Moreover, assisted living providers often find themselves short on competently trained clinicians needed to manage critical handoffs from hospitals or skilled facilities. Many assisted living facilities also have held off investing in electronic medical record systems, which experts say are sorely needed to avoid many of the problems transitions cause.

Of all the culprits experts have identified to poor transitions, communication leads the pack. The Risk Management Foundation of the Harvard Medical Institutions recently conducted a survey that found almost a third of all malpractice claims that led to 1,744 deaths and $1.7 billion in costs were the direct result of communication failures.

Working toward better transitions

As the assisted living market matures, most say caregiving staff will eventually catch up with the rising acuity of their residents.

Government regulators are providing some incentives.

For example, the recent so-called “IMPACT ACT” (aka, “Improving Medicare Post-Acute Care Transformation”) forces the issue of ADEs by new rules aimed at more timely handling of medication-related problems at admission. And the so-called pharmacy “Mega Rule requires long-term care facilities to produce a discharge summary that includes reconciliation of pre- and post-discharge medications, both prescribed and over-the-counter.

Some say working closer with assisted living residents’ family and loved ones can go far in closing those vital communication gaps. Thoroughly querying them about an incoming resident’s health habits and medication use can go far. Newly admitted residents need them to be their voice, their advocate.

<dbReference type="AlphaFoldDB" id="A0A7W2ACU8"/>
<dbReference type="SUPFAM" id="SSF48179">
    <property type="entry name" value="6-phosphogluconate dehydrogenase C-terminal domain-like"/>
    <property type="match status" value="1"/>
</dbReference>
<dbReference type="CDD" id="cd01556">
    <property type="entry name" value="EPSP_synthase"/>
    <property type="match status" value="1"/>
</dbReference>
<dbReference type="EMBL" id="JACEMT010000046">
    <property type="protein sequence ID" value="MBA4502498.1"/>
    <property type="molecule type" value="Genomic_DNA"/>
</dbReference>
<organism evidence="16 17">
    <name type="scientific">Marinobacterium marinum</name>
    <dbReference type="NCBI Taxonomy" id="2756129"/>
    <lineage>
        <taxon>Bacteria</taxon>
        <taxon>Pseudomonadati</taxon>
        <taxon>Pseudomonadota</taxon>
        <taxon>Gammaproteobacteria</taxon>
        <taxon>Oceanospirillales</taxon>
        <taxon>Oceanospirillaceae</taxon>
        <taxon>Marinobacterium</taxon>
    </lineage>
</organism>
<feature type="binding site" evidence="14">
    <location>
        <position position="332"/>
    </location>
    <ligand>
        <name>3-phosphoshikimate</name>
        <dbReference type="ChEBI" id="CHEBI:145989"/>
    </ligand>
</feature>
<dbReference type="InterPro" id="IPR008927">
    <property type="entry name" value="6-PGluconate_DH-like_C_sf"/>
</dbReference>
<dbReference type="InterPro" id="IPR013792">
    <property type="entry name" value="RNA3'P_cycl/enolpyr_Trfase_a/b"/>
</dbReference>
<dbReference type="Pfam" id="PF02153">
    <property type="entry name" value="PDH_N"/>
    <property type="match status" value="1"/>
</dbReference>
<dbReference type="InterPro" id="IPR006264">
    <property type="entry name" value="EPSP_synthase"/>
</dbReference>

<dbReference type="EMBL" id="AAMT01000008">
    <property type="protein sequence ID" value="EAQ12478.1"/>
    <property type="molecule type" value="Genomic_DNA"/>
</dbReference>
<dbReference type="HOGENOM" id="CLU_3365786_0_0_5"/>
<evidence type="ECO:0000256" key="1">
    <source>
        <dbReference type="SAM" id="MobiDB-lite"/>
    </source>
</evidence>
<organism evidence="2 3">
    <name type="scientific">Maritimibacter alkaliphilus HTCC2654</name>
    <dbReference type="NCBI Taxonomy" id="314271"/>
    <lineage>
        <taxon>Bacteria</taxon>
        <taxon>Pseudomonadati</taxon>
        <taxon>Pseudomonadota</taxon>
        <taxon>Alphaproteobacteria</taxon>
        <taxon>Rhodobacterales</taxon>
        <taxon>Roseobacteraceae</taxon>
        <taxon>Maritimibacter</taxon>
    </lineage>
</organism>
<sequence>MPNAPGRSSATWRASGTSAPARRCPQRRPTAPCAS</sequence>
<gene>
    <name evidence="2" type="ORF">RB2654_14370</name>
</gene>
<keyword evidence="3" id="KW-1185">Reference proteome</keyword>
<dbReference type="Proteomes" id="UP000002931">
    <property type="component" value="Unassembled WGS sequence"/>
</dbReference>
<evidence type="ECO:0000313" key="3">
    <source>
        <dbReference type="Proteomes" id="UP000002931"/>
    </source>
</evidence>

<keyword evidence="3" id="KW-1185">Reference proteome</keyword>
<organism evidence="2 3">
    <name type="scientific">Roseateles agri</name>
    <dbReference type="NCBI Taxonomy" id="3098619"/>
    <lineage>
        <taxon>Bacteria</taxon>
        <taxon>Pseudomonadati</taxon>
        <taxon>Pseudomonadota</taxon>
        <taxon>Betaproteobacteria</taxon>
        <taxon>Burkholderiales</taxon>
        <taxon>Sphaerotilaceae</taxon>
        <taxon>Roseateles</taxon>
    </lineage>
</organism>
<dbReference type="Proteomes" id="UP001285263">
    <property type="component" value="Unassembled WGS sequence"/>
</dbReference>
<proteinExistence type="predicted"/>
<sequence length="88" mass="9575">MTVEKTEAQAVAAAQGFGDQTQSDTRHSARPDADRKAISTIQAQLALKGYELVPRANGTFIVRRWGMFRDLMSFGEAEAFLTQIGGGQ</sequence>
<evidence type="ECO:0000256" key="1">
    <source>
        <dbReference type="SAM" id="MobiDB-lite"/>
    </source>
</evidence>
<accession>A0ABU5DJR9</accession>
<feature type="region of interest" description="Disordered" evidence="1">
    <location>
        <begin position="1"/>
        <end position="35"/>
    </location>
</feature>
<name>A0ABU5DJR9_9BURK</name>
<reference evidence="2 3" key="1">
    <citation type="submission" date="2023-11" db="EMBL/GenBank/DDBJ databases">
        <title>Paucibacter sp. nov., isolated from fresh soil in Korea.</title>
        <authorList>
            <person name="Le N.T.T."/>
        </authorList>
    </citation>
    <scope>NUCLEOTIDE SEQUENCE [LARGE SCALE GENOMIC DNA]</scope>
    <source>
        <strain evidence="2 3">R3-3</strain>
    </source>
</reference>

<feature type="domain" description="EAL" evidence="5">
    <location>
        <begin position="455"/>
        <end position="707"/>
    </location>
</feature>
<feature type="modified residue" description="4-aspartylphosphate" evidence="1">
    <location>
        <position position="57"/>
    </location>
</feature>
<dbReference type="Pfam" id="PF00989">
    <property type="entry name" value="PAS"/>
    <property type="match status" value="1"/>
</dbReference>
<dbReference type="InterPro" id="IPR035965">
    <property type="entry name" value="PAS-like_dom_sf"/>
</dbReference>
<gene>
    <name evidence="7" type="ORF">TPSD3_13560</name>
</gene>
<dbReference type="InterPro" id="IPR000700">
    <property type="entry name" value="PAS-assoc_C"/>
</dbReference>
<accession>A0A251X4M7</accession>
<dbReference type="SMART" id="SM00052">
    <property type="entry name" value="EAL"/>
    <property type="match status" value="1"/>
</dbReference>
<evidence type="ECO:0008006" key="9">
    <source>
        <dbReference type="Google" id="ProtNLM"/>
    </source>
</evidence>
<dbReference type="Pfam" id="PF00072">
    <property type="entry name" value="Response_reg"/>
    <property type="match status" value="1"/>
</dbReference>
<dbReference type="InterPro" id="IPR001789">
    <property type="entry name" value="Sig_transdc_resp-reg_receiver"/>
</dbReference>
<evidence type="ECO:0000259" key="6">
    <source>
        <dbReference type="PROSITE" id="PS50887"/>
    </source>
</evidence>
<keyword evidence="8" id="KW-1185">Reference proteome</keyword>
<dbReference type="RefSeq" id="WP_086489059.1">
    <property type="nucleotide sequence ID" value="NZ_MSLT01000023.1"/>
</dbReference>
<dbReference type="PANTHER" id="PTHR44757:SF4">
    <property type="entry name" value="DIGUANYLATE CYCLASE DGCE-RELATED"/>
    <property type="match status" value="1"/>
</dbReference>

Organizations like the AMDA easily argue that efforts to improve care continuity during transitions leads to better outcomes. As the group notes in its recent document, Transitions of Care in the Long-Term Care Continuum “By improving core discharge planning and transition processes out of the hospital; improving transitions and care coordination at the interfaces between care settings; and enhancing coaching, education, and support for patient self-management; the rate of avoidable rehospitalization can be reduced.”

When researchers at a randomized controlled trial conducted at an urban academic medical center implemented a package of discharge services (which included follow-up appointments, medication reconciliation and patient education), they documented a 30% decrease in emergency department visits and readmissions within 30 days of discharge, according to the AMDA. Moreover, when a “transition coach” encouraged patients and caregivers to take a more active role during transitions, rehospitalizations among people 65 and older dropped as much as six months, the AMDA reported.

On a higher level, some experts believe the more lines are blurred across the continuum of care, between various long-term care settings, the closer the industry can get to riding itself of silos and turfs that keep one group of caregivers from sharing with the other. Electronic health records is one example of the kind of universal, joint communication effort aimed at delivering the right information at the right time and place.

Many factors lead to medication errors during transition of care. ValueMed can be part of the solution to help ensure continuity of medication with integrated eMAR and MyValueMed.com to make family participation and communication easier. Contact us at ValueMed@PharMerica.com or 866-628-2583 to learn more.